Cue up “My Best Friend’s Girl.” Hit play. Let it seep in to you: the chugging hot rod guitar in second gear, those magic hand claps, that cool, almost-chilly voice that still manages to have miles of swagger.
The Cars’ song sounds like something out of “American Graffiti.” And it also feels like something beamed in from a scene just beyond tomorrow. This exemplifies the genius of Ric Ocasek, who, according to New York City’s medical examiner, died over the weekend of heart disease and natural causes.
Back on “Double Life,” a track from the band’s 1979 album “Candy-O,” Ocasek sang “alienation is the craze” with that trademark disaffected-and-sly delivery. He articulated an ethos of the underground, one both of and ahead of its time (the line wouldn’t be out of place in a Ramones or Cake or Strokes song). Yet his work resonated so deeply with mainstream America — over seven albums his band managed more than a dozen Top 40 singles from “Just What I Needed” to “Drive” to “Let’s Go.” Ocasek created a group with mass appeal and a finely tuned, absolutely distinctive aesthetic.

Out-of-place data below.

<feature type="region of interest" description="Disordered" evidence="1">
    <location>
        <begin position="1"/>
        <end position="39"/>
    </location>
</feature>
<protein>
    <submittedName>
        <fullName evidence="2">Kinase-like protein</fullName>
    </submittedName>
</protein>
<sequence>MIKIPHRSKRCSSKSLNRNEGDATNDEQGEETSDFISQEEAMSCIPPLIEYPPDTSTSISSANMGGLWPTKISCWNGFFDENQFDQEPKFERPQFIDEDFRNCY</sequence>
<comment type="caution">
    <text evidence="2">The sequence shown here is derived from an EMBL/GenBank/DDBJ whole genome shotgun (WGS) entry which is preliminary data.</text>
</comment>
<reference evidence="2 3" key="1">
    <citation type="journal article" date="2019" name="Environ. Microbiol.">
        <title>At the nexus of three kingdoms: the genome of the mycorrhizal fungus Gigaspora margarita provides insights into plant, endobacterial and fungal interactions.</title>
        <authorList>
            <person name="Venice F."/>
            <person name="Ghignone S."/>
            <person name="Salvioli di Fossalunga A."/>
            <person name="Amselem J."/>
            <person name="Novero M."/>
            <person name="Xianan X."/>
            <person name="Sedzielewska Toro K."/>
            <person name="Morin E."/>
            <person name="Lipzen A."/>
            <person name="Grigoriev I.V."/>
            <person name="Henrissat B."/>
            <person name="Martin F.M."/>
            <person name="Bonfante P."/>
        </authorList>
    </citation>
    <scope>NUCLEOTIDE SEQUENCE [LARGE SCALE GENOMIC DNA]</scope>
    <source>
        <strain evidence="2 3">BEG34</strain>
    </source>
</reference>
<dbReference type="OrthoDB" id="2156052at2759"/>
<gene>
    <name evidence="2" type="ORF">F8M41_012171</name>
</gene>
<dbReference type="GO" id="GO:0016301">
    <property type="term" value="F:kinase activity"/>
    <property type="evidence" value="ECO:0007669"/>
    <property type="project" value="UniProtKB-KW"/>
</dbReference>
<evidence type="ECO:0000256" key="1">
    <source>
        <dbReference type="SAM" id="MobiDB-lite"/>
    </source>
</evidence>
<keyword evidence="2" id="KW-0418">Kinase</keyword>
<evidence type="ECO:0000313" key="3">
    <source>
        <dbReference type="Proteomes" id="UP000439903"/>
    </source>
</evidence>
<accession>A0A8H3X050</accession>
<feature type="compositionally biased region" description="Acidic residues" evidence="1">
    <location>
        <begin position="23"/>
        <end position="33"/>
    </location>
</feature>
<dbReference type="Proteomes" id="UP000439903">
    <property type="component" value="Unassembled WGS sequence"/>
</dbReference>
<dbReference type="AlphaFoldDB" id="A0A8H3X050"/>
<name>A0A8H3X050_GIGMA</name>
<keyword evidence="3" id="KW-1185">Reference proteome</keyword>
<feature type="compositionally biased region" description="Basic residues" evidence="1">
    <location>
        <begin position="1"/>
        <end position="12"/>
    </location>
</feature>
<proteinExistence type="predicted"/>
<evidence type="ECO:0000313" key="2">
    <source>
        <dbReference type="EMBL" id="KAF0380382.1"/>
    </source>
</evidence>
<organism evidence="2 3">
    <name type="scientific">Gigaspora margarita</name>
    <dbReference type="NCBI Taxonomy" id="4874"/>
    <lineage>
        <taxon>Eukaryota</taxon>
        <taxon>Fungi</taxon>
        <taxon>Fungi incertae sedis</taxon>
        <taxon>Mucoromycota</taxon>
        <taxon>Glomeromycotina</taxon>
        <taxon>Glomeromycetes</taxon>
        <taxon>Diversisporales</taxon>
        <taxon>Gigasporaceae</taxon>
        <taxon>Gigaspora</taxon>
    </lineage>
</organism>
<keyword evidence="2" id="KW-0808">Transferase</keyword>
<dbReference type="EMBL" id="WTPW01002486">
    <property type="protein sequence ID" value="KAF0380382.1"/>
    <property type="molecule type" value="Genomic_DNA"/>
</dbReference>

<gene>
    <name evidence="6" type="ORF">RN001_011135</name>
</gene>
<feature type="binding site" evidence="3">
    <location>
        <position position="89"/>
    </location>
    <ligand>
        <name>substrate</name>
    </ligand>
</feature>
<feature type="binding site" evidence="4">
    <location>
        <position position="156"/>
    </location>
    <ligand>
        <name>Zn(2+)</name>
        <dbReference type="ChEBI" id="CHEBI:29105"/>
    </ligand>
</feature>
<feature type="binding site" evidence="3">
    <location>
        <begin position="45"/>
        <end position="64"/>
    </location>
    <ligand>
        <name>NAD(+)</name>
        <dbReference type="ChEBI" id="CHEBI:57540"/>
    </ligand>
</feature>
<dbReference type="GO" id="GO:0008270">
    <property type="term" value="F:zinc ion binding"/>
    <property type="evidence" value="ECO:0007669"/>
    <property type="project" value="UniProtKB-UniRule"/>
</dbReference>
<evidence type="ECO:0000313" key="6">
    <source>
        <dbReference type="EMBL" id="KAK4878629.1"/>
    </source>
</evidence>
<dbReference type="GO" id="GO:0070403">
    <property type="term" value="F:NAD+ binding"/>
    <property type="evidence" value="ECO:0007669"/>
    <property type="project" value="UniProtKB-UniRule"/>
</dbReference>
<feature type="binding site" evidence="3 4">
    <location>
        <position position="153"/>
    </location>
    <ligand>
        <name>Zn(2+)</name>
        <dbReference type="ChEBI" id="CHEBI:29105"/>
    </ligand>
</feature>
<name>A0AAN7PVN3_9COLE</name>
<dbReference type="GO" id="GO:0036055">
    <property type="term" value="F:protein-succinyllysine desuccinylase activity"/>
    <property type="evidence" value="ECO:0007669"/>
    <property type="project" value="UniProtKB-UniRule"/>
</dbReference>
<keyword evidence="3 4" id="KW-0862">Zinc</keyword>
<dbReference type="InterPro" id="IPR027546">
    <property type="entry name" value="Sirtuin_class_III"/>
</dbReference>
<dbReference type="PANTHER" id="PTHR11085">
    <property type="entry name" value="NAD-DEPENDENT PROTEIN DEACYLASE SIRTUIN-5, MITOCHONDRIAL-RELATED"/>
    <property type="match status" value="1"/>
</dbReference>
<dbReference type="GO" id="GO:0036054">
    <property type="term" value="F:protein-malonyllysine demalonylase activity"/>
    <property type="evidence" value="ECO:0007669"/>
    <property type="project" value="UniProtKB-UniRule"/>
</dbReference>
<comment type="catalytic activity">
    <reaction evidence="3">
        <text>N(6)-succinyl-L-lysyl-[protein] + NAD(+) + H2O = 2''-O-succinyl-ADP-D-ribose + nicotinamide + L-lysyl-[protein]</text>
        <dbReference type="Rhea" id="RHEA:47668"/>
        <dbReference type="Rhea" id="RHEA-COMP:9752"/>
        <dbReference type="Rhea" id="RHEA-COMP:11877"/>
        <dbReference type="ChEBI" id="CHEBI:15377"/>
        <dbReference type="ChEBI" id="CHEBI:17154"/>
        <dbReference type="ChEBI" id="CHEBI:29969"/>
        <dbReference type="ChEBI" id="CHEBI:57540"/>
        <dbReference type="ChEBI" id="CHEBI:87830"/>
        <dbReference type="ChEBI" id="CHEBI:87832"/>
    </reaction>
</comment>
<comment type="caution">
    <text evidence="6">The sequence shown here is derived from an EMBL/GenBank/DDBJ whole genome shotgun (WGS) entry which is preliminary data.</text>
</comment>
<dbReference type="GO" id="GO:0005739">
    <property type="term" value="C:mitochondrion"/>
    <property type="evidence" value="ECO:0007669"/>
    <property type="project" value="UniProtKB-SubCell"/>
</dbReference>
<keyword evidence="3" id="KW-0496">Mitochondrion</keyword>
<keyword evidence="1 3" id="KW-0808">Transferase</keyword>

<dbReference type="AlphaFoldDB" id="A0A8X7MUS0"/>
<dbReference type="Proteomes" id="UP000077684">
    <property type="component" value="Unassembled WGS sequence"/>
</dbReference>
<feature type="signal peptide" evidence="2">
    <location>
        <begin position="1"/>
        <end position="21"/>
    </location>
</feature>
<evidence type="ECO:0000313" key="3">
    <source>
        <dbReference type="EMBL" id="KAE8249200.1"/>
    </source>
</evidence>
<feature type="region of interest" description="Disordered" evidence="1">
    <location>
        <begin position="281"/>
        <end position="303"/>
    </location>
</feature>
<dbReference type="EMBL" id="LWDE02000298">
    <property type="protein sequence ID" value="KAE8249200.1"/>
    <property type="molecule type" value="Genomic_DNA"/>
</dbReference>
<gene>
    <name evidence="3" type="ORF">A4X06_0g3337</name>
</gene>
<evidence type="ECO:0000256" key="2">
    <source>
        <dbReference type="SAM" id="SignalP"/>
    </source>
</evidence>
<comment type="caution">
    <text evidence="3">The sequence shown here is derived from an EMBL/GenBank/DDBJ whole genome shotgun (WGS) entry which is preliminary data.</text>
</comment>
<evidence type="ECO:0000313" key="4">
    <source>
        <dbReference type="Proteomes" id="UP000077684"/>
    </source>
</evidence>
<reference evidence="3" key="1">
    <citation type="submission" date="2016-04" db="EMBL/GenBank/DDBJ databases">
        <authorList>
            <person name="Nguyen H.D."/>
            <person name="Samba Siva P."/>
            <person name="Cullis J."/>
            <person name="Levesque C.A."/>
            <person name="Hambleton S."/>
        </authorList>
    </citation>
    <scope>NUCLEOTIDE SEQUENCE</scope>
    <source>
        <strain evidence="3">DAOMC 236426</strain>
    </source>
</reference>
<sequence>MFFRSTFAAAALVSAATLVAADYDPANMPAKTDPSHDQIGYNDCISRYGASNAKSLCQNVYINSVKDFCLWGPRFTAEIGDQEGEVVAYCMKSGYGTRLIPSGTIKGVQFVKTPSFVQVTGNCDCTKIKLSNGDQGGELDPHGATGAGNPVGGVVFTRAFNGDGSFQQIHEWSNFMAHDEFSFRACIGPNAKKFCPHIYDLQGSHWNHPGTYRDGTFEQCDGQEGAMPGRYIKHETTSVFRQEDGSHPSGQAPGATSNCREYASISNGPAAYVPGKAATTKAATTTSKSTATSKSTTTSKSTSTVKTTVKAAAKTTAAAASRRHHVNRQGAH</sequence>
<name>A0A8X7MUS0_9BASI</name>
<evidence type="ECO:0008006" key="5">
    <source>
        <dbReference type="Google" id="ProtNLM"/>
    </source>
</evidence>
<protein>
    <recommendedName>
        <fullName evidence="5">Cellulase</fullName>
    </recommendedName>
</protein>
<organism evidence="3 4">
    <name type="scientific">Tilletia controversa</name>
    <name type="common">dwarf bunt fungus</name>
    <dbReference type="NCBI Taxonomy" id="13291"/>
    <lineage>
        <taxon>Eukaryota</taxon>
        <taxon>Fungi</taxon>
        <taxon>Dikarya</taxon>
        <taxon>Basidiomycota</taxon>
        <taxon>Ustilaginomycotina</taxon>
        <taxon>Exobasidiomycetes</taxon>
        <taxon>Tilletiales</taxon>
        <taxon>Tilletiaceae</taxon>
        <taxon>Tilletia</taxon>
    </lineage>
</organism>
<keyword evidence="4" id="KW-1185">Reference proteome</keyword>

The master did this by connecting genres others were too lazy or blind to bridge. He combined hip new wave, rough hard rock, smooth soft rock, retro rockabilly and dashes of prog and punk — listen to the awkward, futuristic “Shoo Be Doo” back-to-back with the big, bold rock sound of “Bye Bye Love” to hear his range. The result: a catalog at home on ’70s classic rock radio between Foreigner and Foghat, and on ’80s new wave stations full of Talking Heads and R.E.M., a body of work that predicted the Killers and Franz Ferdinand and echoed Buddy Holly and Chuck Berry.
A decade ago, here in the Herald, I curated a list of Boston’s greatest songs written by local musicians. Nearly everyone I solicited asked to write about the Cars. Offers to champion Ocasek topped the combined requests I received to write about Aerosmith, Dresden Dolls and Dropkick Murphys.
This love was never a local phenomenon. Younger artists of all stripes looked to the man’s talent. Ocasek helmed records by Weezer, Hole, No Doubt, Nada Surf, Bad Religion, Guided by Voices and many more. And it’s not just that Ocasek produced a bunch of records. He shepherded acts into greatness. His work with Weezer on the Blue Album added the right amount of gloss to the band’s sound to break it globally without turning it into a pure pop act.
Spend some time with the Cars’ LPs and discover or rediscover the magic at your leisure. But first go back to “My Best Friend’s Girl.” It’s all here. The old-school guitar line pushed up against sci-fi synths (thank you Elliot Easton and Greg Hawkes), the sock-hop at CBGBs hook, the delivery of the lyrics matched with the delivery: “You’ve got your nuclear boots/And your drip dry glove/Ooh when you bite your lip/It’s some reaction to love, o-ove, o-ove.”